Mercedes-Benz EQG will use a silicone-anode battery for boosting its range, according to Autocar. New battery tech was first showcased inside the famous EQXX concept.
Mercedes-Benz EQG debuted last year at the Munich Mobility Show. According to Autocar, fully electric G Wagon will use a silicone-anode battery for boosting its range and performance. It will be the first Mercedes to feature a battery that uses a high-silicone anode. EQG will not only offer more range but also weigh much lighter and perform better.
Mercedes and Sila Nanotechnologies collaborated to develop high-silicone batteries in 2019. This year in May, two companies signed a supply agreement for future Mercedes EVs. The new battery cell with silicone anode can achieve a volumetric energy density of 800 Wh/l, according to Sila Nanotechnologies. German carmaker first used the new battery inside its astonishing EV concept called Vision EQXX. This concept can offer more than 1,000 kilometers of range, thanks to a 100-kWh battery pack that weighs only 495 kilograms and occupies less space inside the vehicle’s body.
Lithium-ion battery cells mostly use natural/or synthetic graphite as the main material for the anode. China is the dominant supplier of both kinds of graphite. To decrease their dependency on China, western companies have been looking for an alternative. Silicone is the most viable option, as it can store significantly more lithium ions than graphite could. The first successful example of this anode will be used in the electric G Wagon. Sila Nanotechnologies and Mercedes will continue their partnership in other future Mercedes vehicles.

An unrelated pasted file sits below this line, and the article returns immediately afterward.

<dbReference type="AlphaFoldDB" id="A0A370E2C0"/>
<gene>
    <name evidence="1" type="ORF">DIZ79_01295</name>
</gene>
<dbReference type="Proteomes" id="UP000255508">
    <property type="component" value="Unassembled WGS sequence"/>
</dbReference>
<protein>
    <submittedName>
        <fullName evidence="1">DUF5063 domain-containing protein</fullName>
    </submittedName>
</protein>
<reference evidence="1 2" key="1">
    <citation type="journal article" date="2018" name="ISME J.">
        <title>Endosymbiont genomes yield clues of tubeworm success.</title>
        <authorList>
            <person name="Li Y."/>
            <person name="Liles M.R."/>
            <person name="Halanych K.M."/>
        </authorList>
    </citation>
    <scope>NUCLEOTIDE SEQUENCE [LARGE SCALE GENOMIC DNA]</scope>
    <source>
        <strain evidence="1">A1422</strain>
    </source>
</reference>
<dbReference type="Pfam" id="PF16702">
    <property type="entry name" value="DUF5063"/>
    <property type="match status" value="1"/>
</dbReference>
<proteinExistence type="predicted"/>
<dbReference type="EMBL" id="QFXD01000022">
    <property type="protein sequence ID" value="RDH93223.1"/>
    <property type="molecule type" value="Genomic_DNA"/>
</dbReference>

Electric G Wagon will go on sale in 2025
Fully electric EQG will not only feature an energy-dense battery but also an advanced powertrain. Electric G Wagon will have four electric motors, two on the front and the other two on the rear axle. These motors will carry their own gearboxes with fixed ratios. Mercedes is also going to include its most advanced software package that imitates the functionality of the gasoline-engined G Wagon’s three differential locks.
German carmaker is also looking for an opportunity to implement its newly-acquired British motor company YASA’s axial flux motors. These compact solutions can produce more torque and weigh less for boosting both range and performance, like the new battery. YASA supplied axial flux motors to Ferrari’s SF90 Stradale and Koenigsegg’s Regera. EQG could use the extra torque for an improved off-road experience. Unfortunately, G Wagon fans will have to wait for a couple of years to buy this fascinating piece of technology. Mercedes-Benz is planning to start building the first electric G-Class vehicle in 2025.